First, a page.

FoE President Says Concern over Exports Justified
Agribusiness Puts Your Safety at Risk
U.S. bioengineering raises crop of disturbing issues
by Brent Blackwelder The biodiversity agreement being negotiated in Cartagena, Colombia, should conserve the great diversity of life on the Earth rather than be a green light for modern industrial agriculture, with its steroids, antibiotics and genetically modified seeds.
While the American public is vitally concerned about safe food, the Clinton administration is more interested in trying to force Europeans to accept beef raised on hormones and genetically altered food. Europeans are quite right to adopt a precautionary principle and refuse to accept a "Brave New World" of industrial agriculture from the United States. Unfortunately, as a result of recent trade agreements, Europe may be forced to accept food it does nor want.
In fact, the Clinton administration has already won a challenge at the World Trade Organization to force the European Union to accept hormone-fed beef from the United States. How sad that the export-minded administration did not accept the food preference of Europeans instead and promote American free-range, hormone-free beef for export!
The objection to hormone-fed beef and genetically altered food is based both on a precautionaty principle and on a view that agriculture must be conducted on an environmentally sustainable basis, with an ethic of stewardship for the land and humane treatment of farm animals. There is a long list of serious concerns about bioengineered crops. For example, are they going to create a new generation of suprrstrong weeds? How can you stop them from polluting other fields?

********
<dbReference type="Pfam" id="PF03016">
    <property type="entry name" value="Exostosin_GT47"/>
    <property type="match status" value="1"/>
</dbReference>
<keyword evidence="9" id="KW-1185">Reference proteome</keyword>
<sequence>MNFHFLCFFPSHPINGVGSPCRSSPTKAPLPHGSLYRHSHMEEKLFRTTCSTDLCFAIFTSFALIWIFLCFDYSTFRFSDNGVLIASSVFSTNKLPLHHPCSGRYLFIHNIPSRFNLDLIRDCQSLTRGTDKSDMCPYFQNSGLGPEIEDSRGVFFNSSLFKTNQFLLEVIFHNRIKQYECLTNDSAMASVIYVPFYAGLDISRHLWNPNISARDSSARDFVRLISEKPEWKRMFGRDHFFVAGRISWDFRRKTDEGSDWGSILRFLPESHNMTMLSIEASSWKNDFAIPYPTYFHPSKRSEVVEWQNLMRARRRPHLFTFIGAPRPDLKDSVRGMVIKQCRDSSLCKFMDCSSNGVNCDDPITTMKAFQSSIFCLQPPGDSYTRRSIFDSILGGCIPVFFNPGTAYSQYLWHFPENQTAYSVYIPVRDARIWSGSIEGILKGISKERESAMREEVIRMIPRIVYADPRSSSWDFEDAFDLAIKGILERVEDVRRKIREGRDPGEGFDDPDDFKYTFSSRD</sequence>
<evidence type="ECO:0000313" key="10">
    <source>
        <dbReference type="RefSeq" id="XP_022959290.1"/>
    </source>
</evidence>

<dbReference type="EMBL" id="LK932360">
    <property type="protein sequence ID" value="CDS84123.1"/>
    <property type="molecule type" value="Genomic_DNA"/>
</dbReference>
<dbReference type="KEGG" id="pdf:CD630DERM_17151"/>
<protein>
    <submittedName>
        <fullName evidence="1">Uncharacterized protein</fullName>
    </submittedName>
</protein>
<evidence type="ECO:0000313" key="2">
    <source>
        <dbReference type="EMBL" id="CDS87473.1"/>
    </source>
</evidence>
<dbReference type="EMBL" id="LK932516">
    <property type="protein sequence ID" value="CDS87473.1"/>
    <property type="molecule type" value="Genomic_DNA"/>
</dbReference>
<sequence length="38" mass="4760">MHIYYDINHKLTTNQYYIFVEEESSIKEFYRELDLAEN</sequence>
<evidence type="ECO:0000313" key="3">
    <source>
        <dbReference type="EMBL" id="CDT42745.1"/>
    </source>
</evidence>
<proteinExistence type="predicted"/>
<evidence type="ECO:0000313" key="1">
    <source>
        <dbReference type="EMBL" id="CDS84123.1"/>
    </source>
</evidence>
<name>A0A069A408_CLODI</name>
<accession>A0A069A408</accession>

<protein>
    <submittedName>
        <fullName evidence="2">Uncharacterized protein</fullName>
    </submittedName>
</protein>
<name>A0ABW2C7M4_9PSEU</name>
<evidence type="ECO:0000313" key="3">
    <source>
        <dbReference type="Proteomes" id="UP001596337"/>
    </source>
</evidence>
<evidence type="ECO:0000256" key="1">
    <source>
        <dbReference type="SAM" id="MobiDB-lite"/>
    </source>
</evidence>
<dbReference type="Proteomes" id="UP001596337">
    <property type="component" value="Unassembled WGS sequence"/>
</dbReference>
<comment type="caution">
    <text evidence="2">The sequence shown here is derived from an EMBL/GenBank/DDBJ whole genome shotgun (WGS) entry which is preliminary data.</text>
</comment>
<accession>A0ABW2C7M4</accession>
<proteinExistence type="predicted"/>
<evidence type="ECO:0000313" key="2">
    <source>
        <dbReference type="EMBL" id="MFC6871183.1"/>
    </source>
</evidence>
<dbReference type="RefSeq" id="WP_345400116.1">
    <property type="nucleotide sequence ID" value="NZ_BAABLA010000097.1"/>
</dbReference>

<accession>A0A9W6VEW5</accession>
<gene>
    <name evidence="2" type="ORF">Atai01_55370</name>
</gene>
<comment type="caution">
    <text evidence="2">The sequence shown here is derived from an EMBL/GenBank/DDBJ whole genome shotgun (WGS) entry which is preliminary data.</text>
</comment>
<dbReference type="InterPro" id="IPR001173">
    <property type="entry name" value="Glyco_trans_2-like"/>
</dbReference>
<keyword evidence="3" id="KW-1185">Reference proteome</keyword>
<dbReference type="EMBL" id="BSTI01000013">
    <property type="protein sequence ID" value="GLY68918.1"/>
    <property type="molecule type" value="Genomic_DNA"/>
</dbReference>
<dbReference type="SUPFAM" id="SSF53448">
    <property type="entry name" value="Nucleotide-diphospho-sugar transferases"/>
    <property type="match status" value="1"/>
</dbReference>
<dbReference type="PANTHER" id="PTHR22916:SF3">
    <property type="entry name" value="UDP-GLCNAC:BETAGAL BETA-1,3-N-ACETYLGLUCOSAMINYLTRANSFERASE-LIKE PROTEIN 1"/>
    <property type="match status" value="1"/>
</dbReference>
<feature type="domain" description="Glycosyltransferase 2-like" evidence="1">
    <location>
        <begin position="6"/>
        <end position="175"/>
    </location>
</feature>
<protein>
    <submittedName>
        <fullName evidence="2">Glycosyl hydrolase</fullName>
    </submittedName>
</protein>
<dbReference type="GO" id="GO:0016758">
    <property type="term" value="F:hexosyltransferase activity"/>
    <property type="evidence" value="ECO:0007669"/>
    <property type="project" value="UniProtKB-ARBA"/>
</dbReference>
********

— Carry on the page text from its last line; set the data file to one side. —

The inclusion of a terminator gene, which prevents saved seeds from germinating the next season, poses a frightening picture of starvation for poor Third World countries as well as the potential for gigantic biotech companies to control the world's food supply.
A year ago, the U.S. Department of Agriculture promulgated a proposed label for organic food that would have permitted genetically altered food and irradiated food to be counted as organic. The overwhelmingly negative public response of more than 200,000 replies should have sent a powerful message to the administration and Congress to stop acting as mouthpieces for industrial agriculture.
This op-ed was written in February by Brent Blackwelder, president of Friends of the Earth.
Why is agribusiness so out of touch with what people want? Is it easier to get corporate welfare than to sell a product legitimately? Tell The Progress Report:
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